I have never experimented with a high end system that was not improved by active pre amplification. I am aware of the arguments for passives and the theory behind their less invasive circuitry, but find they are always inferior to the best active.
In reality, passive preamps must rely on the same contact switches, input and output jacks and wire to route signal. All of these introduce distortion and loss, without the benefit of the gain and impedance matching provided by an active unit.
An active preamp designer tweaks and voices the final product to maintain repeatable results. A passive unit must deal with unknown quantities and qualities of signal, each having an unpredictable effect because they are not corrected, damped, amplified or impedance matched.
Personality is certainly a factor in an active preamp as well. However, it's performance will be predictable in almost every situation. It is not uncommon for a wide variety of listeners to describe the sound of any given active preamp in the same way. Personal taste comes into play as to which brand name makes the listener happy with their existing components.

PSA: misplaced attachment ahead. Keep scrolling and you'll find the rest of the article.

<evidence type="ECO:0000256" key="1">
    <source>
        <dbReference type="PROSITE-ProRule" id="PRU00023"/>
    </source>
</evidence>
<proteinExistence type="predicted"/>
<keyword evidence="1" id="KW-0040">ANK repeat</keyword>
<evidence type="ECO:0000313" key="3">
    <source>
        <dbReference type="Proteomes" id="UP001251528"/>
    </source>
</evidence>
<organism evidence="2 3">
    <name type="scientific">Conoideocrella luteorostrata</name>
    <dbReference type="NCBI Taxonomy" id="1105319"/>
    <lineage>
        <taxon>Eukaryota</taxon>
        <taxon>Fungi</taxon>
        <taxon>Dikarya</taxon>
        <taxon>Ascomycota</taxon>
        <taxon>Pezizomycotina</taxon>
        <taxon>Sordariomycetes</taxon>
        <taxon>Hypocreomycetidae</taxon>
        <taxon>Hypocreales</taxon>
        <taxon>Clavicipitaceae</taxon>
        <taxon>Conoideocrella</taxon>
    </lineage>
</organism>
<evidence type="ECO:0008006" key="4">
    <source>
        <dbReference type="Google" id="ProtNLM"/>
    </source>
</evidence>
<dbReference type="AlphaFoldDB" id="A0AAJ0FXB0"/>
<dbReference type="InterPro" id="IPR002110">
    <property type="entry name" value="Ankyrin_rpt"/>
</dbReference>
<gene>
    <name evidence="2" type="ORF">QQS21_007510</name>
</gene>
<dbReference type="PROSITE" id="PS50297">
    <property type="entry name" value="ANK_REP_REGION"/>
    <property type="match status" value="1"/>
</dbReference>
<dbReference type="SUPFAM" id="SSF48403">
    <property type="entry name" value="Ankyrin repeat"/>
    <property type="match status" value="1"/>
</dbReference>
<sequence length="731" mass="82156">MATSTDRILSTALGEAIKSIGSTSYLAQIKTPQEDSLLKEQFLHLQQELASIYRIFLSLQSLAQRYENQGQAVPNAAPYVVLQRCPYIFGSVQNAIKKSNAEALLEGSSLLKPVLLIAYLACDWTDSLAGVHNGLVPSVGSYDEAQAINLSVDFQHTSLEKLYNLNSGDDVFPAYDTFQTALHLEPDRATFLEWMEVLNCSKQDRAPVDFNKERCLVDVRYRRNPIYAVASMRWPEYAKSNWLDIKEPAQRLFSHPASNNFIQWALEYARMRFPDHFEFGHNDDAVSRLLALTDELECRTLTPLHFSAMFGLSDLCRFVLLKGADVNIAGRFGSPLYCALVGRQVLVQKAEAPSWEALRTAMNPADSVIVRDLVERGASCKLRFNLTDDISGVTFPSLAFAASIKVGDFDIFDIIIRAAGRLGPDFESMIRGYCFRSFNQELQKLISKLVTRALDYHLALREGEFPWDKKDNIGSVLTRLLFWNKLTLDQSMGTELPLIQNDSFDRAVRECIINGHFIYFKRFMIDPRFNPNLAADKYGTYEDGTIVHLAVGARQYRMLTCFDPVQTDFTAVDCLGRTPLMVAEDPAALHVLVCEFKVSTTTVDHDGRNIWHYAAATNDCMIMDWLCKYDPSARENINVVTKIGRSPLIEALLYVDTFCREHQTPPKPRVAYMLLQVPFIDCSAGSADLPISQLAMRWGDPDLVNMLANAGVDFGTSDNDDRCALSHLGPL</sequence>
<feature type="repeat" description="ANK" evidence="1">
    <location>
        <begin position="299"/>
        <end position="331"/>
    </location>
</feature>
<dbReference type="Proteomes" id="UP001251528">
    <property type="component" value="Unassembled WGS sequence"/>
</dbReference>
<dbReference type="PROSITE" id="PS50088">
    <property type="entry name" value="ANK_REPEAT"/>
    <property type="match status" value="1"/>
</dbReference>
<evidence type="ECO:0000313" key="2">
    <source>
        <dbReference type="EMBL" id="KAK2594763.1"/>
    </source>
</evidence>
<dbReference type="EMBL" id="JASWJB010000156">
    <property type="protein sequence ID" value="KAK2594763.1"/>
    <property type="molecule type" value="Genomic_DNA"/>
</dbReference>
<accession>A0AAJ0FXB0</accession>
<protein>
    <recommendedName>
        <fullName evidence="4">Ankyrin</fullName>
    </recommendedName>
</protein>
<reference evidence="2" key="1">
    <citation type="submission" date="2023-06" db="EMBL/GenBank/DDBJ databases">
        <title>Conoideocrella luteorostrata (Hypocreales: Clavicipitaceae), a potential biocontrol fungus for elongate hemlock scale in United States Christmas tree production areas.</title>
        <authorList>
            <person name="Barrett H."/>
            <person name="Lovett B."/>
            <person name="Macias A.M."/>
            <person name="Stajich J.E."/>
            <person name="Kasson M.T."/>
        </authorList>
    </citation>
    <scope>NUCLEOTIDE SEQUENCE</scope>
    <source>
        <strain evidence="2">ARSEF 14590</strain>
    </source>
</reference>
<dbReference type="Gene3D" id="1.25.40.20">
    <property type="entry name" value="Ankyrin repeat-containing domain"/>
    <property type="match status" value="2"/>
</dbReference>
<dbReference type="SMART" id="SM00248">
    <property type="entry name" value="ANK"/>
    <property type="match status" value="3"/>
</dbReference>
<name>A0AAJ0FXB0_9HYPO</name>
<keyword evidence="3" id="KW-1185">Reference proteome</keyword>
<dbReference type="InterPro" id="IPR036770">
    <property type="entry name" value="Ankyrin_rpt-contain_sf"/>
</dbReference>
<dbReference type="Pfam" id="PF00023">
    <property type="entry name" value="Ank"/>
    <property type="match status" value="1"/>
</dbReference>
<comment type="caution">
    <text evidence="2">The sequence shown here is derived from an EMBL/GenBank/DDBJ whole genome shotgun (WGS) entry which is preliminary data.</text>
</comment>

Driving directly from a low output source such as a CD player or D to A converter is just as bad. This set up does remove the additional passive parts but still provides no impedance or gain matching.
Worse, the output from these devices may supply adequate voltage for the desired sound pressure level without the control, contrast and huge dynamic swings necessary to make great sound. They appear to be doing a great job until a direct comparison is made against a high quality active unit. The problem comes in justifying the expense of the active that provides all positives for your system.